In an actual document on which characters are written, l, m and n may not be considered as reflections from a uniform density. In this case, a maximum value of d1 obtained as the document sheet table 1 is moved in the x-direction is used as e and f. The above signal errors may be reduced when infrared ray detectors are used as the photo-detectors 13a-13c.
FIG. 7 is a block diagram of the signal processing circuit. When the document density is uniform, the signal l is not necessary.
This embodiment is a stationary document sheet table type electrophotographic apparatus, in which reflection mirrors 15A-15D (FIG. 8) are incorporated. (Numeral 15A denotes a movable mirror moving at a velocity V, numerals 15B and 15D denote movable mirrors moving at a velocity V/2, and numeral 15C denotes a fixed mirror.) One of the mirrors, for example, the mirror 15D, has a slit j (FIG. 9) and a mask 14 is provided to correct a cos4 distribution of a light beam directed to the photo-acceptor 5, and has a slit j for that purpose. The density of the document sheet may be detected by the signals m and n to effect automatic exposure control.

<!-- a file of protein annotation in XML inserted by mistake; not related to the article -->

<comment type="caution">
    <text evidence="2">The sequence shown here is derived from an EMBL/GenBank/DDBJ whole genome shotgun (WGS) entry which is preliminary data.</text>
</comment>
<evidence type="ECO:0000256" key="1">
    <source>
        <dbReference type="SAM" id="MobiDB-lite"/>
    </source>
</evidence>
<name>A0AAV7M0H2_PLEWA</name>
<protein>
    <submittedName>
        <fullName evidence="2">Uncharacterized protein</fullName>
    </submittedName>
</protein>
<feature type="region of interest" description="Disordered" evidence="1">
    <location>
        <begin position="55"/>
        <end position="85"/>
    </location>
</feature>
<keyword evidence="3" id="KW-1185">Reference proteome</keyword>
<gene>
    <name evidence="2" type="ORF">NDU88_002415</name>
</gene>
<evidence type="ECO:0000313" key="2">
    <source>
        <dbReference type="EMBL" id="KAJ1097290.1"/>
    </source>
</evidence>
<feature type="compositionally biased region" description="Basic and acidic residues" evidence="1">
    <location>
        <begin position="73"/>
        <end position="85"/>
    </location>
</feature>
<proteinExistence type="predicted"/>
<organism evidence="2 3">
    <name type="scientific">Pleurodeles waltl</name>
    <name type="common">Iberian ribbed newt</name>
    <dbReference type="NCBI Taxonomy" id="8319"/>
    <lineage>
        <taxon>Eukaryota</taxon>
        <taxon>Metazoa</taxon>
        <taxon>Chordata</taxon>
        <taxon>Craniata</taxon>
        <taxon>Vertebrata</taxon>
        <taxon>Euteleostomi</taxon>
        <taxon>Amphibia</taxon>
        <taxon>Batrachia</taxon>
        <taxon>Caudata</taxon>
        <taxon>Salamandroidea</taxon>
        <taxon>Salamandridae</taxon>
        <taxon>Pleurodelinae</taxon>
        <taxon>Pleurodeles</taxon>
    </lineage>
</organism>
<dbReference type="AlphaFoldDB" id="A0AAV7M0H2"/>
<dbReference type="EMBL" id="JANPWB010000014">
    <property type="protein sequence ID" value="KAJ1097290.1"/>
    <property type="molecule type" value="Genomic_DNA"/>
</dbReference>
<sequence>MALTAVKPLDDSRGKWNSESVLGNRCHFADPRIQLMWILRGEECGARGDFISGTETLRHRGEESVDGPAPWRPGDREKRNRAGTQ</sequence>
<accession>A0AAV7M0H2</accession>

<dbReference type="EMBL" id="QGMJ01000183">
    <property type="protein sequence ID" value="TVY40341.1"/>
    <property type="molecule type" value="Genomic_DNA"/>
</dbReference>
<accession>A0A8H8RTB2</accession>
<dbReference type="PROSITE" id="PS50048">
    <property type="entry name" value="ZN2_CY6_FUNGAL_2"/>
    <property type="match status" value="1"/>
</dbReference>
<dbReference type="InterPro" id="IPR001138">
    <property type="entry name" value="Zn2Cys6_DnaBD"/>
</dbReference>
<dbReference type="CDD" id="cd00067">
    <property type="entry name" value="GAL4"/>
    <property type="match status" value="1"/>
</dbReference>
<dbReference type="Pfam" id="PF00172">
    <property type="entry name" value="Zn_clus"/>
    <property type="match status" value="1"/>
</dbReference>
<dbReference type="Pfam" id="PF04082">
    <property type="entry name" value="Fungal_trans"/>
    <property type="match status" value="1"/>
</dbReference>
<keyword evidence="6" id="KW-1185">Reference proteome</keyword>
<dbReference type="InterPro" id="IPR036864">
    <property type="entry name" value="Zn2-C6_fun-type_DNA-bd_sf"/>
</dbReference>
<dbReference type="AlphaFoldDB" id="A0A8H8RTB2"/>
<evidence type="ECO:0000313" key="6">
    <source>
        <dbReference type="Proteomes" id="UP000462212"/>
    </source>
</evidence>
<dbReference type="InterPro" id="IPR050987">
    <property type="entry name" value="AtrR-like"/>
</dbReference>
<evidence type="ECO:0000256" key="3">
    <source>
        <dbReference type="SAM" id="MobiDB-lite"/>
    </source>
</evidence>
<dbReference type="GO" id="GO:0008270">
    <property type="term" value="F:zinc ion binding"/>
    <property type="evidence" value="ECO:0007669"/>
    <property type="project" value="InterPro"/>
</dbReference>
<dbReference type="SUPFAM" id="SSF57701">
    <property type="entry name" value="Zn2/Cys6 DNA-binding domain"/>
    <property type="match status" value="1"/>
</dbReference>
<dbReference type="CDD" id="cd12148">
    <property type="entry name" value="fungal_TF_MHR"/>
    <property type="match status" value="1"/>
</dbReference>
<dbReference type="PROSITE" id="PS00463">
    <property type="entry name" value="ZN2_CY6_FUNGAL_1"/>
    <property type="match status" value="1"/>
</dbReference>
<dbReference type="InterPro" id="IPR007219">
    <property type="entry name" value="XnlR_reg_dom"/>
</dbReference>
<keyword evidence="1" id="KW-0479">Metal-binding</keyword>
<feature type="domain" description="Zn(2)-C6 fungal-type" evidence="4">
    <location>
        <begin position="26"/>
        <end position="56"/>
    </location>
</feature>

In accordance with the present embodiment, the recognition of the document sheet, that is, the size and position of the document sheet on the document sheet table can be precisely detected at a high speed with a simple configuration.